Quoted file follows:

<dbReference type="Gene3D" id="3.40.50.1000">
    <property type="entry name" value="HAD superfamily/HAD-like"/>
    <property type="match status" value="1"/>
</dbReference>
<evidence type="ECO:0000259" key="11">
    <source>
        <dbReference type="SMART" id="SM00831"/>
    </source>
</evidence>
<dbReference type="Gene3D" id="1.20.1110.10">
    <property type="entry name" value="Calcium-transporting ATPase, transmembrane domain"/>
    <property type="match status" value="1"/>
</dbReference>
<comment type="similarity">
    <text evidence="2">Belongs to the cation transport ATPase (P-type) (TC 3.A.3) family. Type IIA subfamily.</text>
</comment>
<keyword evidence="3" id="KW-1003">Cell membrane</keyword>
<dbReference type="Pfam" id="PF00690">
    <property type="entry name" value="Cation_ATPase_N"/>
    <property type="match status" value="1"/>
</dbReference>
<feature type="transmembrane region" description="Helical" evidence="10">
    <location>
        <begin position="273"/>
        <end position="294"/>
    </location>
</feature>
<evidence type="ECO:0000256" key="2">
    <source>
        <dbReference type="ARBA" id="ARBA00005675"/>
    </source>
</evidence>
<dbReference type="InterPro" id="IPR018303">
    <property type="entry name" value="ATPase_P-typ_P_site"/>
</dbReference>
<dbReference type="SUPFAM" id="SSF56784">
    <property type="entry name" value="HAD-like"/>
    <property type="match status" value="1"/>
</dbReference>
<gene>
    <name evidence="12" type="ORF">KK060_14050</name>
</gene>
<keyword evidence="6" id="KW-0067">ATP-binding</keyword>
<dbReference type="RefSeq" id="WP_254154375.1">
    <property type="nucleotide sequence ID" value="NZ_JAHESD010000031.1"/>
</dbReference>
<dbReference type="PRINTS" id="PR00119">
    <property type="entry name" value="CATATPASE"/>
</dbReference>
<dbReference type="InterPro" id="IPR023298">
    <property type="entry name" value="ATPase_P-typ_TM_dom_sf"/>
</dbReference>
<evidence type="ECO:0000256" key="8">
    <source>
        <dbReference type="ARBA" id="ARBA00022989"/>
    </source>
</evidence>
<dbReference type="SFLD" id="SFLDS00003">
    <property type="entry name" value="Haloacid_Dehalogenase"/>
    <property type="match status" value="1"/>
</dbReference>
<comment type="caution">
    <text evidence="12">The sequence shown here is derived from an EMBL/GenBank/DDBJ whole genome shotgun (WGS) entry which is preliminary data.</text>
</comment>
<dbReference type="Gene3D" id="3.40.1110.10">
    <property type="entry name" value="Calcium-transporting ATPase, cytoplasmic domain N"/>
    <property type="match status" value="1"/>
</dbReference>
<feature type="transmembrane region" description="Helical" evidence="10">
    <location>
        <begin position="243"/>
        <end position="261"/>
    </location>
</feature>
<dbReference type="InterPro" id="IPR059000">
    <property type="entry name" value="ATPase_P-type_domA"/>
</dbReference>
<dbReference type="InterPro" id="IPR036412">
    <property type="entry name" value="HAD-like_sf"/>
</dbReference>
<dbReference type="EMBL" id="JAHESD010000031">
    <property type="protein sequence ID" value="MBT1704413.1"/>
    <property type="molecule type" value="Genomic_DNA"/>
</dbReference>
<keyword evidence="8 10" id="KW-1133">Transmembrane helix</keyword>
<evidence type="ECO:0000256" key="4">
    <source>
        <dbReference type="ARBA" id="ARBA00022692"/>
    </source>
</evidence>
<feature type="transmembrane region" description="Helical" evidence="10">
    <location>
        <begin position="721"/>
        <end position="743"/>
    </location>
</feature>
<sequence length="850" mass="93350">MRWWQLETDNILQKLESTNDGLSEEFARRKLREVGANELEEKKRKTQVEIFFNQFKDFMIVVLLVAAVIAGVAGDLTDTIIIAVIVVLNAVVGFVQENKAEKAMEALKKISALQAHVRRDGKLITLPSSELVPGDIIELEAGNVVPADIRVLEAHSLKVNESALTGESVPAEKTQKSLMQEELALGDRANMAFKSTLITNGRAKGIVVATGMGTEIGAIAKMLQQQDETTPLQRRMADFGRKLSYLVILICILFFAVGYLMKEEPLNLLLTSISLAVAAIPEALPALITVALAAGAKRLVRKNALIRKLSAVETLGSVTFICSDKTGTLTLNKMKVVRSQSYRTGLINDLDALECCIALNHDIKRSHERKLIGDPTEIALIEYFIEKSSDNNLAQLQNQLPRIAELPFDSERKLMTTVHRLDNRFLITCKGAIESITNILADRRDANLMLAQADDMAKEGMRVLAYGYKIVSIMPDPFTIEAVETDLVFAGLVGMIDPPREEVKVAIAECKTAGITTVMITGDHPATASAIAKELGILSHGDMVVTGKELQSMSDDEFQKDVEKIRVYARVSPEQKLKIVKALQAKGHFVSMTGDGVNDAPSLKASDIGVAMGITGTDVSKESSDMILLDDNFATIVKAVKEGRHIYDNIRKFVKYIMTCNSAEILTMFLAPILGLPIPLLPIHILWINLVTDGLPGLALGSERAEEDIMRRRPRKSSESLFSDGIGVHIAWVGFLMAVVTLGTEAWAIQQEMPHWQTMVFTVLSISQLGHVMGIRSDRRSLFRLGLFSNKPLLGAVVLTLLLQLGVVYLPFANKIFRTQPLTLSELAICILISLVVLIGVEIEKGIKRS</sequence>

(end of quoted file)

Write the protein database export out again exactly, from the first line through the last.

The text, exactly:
<dbReference type="Gene3D" id="3.40.50.1000">
    <property type="entry name" value="HAD superfamily/HAD-like"/>
    <property type="match status" value="1"/>
</dbReference>
<evidence type="ECO:0000259" key="11">
    <source>
        <dbReference type="SMART" id="SM00831"/>
    </source>
</evidence>
<dbReference type="Gene3D" id="1.20.1110.10">
    <property type="entry name" value="Calcium-transporting ATPase, transmembrane domain"/>
    <property type="match status" value="1"/>
</dbReference>
<comment type="similarity">
    <text evidence="2">Belongs to the cation transport ATPase (P-type) (TC 3.A.3) family. Type IIA subfamily.</text>
</comment>
<keyword evidence="3" id="KW-1003">Cell membrane</keyword>
<dbReference type="Pfam" id="PF00690">
    <property type="entry name" value="Cation_ATPase_N"/>
    <property type="match status" value="1"/>
</dbReference>
<feature type="transmembrane region" description="Helical" evidence="10">
    <location>
        <begin position="273"/>
        <end position="294"/>
    </location>
</feature>
<evidence type="ECO:0000256" key="2">
    <source>
        <dbReference type="ARBA" id="ARBA00005675"/>
    </source>
</evidence>
<dbReference type="InterPro" id="IPR018303">
    <property type="entry name" value="ATPase_P-typ_P_site"/>
</dbReference>
<dbReference type="SUPFAM" id="SSF56784">
    <property type="entry name" value="HAD-like"/>
    <property type="match status" value="1"/>
</dbReference>
<gene>
    <name evidence="12" type="ORF">KK060_14050</name>
</gene>
<keyword evidence="6" id="KW-0067">ATP-binding</keyword>
<dbReference type="RefSeq" id="WP_254154375.1">
    <property type="nucleotide sequence ID" value="NZ_JAHESD010000031.1"/>
</dbReference>
<dbReference type="PRINTS" id="PR00119">
    <property type="entry name" value="CATATPASE"/>
</dbReference>
<dbReference type="InterPro" id="IPR023298">
    <property type="entry name" value="ATPase_P-typ_TM_dom_sf"/>
</dbReference>
<evidence type="ECO:0000256" key="8">
    <source>
        <dbReference type="ARBA" id="ARBA00022989"/>
    </source>
</evidence>
<dbReference type="SFLD" id="SFLDS00003">
    <property type="entry name" value="Haloacid_Dehalogenase"/>
    <property type="match status" value="1"/>
</dbReference>
<comment type="caution">
    <text evidence="12">The sequence shown here is derived from an EMBL/GenBank/DDBJ whole genome shotgun (WGS) entry which is preliminary data.</text>
</comment>
<dbReference type="Gene3D" id="3.40.1110.10">
    <property type="entry name" value="Calcium-transporting ATPase, cytoplasmic domain N"/>
    <property type="match status" value="1"/>
</dbReference>
<feature type="transmembrane region" description="Helical" evidence="10">
    <location>
        <begin position="243"/>
        <end position="261"/>
    </location>
</feature>
<dbReference type="InterPro" id="IPR059000">
    <property type="entry name" value="ATPase_P-type_domA"/>
</dbReference>
<dbReference type="InterPro" id="IPR036412">
    <property type="entry name" value="HAD-like_sf"/>
</dbReference>
<dbReference type="EMBL" id="JAHESD010000031">
    <property type="protein sequence ID" value="MBT1704413.1"/>
    <property type="molecule type" value="Genomic_DNA"/>
</dbReference>
<keyword evidence="8 10" id="KW-1133">Transmembrane helix</keyword>
<evidence type="ECO:0000256" key="4">
    <source>
        <dbReference type="ARBA" id="ARBA00022692"/>
    </source>
</evidence>
<feature type="transmembrane region" description="Helical" evidence="10">
    <location>
        <begin position="721"/>
        <end position="743"/>
    </location>
</feature>
<sequence length="850" mass="93350">MRWWQLETDNILQKLESTNDGLSEEFARRKLREVGANELEEKKRKTQVEIFFNQFKDFMIVVLLVAAVIAGVAGDLTDTIIIAVIVVLNAVVGFVQENKAEKAMEALKKISALQAHVRRDGKLITLPSSELVPGDIIELEAGNVVPADIRVLEAHSLKVNESALTGESVPAEKTQKSLMQEELALGDRANMAFKSTLITNGRAKGIVVATGMGTEIGAIAKMLQQQDETTPLQRRMADFGRKLSYLVILICILFFAVGYLMKEEPLNLLLTSISLAVAAIPEALPALITVALAAGAKRLVRKNALIRKLSAVETLGSVTFICSDKTGTLTLNKMKVVRSQSYRTGLINDLDALECCIALNHDIKRSHERKLIGDPTEIALIEYFIEKSSDNNLAQLQNQLPRIAELPFDSERKLMTTVHRLDNRFLITCKGAIESITNILADRRDANLMLAQADDMAKEGMRVLAYGYKIVSIMPDPFTIEAVETDLVFAGLVGMIDPPREEVKVAIAECKTAGITTVMITGDHPATASAIAKELGILSHGDMVVTGKELQSMSDDEFQKDVEKIRVYARVSPEQKLKIVKALQAKGHFVSMTGDGVNDAPSLKASDIGVAMGITGTDVSKESSDMILLDDNFATIVKAVKEGRHIYDNIRKFVKYIMTCNSAEILTMFLAPILGLPIPLLPIHILWINLVTDGLPGLALGSERAEEDIMRRRPRKSSESLFSDGIGVHIAWVGFLMAVVTLGTEAWAIQQEMPHWQTMVFTVLSISQLGHVMGIRSDRRSLFRLGLFSNKPLLGAVVLTLLLQLGVVYLPFANKIFRTQPLTLSELAICILISLVVLIGVEIEKGIKRS</sequence>